A day in the life of a Somerset farmer
Who am I?
My name is Victoria Eveleigh and my husband’s name is Chris. I always dreamed I’d marry a farmer and live on Exmoor, and somehow I managed it! We have been farming West Ilkerton for nearly 25 years.
Type of Farm
West Ilkerton Farm is a 240 acre hill livestock farm, about four miles inland from Lynmouth and the North Devon coast, in Exmoor National Park. My grandmother bought the farm in 1968, and I remember long, happy school holidays here, staying with Grandma and riding at Outovercott - a neighbouring riding stable which is still owned by my family. The farm borders open moorland, where we have grazing rights for our Exmoor Horn sheep, Exmoor ponies and Red Ruby cattle. We keep traditional local breeds, and try to blend traditional farming methods with modern knowledge – raising our animals as naturally as possible with minimal stress.
What we do
Just to set the scene - the weather is constantly changing, and the weather dictates what jobs we do to a certain extent – there’s no point in cutting a field of grass for hay in summer if it’s pouring with rain. Other jobs happen whatever the weather (like lambing, calving and foaling) but it makes a huge difference if the weather’s good. That’s why farmers are always talking about the weather!
In winter the cattle are in the sheds, and the cows start calving in January. Winter means lots of hard physical work, as all the animals on the farm have to be fed at least twice a day with hay or silage, the cattle have to be bedded up with clean straw and there’s lots of mucking out to do. If it’s snowy or icy, keeping all the animals fed, watered and warm is a constant struggle.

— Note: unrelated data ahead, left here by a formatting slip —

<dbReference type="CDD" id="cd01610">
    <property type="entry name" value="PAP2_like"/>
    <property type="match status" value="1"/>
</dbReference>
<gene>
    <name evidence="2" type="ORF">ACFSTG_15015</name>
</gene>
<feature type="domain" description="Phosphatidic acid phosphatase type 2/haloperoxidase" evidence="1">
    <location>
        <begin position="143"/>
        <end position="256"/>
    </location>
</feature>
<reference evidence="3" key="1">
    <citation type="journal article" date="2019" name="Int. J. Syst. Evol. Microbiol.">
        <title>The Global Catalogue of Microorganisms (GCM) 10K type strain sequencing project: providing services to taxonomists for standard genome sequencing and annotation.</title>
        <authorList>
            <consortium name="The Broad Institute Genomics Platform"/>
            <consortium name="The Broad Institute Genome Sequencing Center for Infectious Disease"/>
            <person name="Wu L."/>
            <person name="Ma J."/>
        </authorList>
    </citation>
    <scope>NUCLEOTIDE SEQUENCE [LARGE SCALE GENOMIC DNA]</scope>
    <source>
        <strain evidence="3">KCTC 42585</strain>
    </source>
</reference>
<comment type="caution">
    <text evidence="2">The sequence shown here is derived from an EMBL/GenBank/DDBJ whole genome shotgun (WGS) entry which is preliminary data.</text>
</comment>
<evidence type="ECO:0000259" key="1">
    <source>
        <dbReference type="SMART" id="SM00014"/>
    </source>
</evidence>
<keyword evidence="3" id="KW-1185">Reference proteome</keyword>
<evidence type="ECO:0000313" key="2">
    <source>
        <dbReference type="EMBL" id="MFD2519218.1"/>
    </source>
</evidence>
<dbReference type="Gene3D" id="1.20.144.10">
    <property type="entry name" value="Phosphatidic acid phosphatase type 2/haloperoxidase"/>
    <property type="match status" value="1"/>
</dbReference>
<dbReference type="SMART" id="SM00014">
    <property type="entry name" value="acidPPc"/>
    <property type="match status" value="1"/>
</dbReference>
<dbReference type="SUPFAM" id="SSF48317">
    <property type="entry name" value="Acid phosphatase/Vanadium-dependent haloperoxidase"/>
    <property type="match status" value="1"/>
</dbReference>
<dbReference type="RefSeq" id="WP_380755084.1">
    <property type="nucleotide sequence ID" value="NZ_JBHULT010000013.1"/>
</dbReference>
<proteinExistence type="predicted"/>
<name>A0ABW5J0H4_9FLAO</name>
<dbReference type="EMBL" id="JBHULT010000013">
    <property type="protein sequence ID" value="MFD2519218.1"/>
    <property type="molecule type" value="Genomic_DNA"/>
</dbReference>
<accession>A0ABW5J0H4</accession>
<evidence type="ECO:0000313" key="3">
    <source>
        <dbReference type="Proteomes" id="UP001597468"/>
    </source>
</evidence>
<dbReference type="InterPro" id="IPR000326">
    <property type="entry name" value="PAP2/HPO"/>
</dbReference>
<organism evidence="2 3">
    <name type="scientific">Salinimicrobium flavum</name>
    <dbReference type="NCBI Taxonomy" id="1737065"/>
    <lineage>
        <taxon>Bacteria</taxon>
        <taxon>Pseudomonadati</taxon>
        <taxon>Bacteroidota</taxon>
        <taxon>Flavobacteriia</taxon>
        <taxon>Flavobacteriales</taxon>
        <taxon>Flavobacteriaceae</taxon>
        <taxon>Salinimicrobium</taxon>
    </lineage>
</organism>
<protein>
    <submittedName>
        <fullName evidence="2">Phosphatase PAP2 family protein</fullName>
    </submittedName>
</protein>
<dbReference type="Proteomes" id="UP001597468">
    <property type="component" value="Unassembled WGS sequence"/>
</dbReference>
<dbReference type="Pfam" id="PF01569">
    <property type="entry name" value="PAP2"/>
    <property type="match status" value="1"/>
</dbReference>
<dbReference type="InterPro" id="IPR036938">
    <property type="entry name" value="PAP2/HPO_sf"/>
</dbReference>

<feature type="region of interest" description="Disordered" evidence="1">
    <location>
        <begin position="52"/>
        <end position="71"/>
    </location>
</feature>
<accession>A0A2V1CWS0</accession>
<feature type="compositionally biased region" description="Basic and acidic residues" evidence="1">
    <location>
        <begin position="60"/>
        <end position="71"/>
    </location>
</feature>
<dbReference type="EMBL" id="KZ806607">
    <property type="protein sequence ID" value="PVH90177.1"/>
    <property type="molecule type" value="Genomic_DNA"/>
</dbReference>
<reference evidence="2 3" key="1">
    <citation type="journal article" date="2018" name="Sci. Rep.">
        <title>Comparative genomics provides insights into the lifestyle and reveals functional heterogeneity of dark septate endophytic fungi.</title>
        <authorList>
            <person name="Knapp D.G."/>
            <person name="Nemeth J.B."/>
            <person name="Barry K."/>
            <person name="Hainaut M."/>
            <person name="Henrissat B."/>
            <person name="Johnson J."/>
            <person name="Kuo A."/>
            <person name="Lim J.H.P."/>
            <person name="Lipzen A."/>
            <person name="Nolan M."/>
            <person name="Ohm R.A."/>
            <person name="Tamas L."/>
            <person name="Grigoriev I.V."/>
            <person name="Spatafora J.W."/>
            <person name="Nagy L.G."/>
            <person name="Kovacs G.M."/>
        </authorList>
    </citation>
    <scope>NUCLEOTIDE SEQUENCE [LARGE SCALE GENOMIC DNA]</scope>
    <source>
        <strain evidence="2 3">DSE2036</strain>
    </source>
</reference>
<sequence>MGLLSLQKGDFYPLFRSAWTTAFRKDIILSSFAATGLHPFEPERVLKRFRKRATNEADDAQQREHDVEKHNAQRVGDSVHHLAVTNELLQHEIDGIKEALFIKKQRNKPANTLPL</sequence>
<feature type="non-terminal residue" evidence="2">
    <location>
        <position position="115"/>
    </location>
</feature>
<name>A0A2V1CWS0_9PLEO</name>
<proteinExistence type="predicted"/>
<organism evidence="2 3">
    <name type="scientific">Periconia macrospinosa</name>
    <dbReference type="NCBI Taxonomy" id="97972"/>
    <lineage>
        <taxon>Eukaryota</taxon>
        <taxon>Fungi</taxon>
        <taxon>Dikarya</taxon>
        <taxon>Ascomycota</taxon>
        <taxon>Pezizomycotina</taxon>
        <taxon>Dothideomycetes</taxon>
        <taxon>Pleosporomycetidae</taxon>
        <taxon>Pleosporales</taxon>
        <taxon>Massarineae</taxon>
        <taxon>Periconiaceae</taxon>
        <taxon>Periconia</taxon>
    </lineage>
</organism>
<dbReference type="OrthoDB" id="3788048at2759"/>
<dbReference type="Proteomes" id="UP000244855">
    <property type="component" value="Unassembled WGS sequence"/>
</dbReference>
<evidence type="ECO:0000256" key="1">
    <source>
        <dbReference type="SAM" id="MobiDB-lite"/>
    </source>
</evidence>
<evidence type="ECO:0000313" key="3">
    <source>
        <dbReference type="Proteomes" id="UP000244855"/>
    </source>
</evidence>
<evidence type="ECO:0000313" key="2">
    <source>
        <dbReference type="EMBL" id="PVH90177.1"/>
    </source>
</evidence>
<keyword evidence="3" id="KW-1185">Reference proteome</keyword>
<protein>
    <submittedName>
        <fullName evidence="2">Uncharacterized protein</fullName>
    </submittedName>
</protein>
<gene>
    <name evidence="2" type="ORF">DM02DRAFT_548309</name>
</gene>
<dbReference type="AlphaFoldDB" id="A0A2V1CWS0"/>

The cattle go out to the fields in late March, whatever the weather, because we need the sheds for lambing the sheep in April. Lambing is very hard work, but it can be an exciting time, too. The holiday cottage is always booked well in advance for lambing time, as there’s always a lot to see and do.
Things start to become easier in May because the grass is tall enough for us to stop feeding the animals in the fields. They still have to be checked twice a day, though, and any problems dealt with. The fields are rolled, muck and fertiliser are spread and we get ready for summer, which is a time for major jobs like shearing, hay-making and silage-making. In the autumn the lambs and calves are weaned, and several animals are sold before winter sets in.
All year round there’s lots of farm maintenance work to be done, and lots of record-keeping and form-filling as well. Oh, and there’s always a hurry to get everything looking as nice as possible for our visitors in the holiday cottage on Friday which is changeover day!
What I like and what keeps me going
One of the things I love about farming is that no two days are the same. A few years ago, I started writing books (which Chris illustrates) and I publish and sell them myself, which is pretty time-consuming. So, all in all, it’s difficult to have a day off here. However, we realise how lucky we are. If there’s a bit of time spare during the day, we can go for a walk or ride on the moor, or go to the beach for a quick swim in summer. As Chris always says: I don’t count farming here as work – I enjoy it too much for it to be work!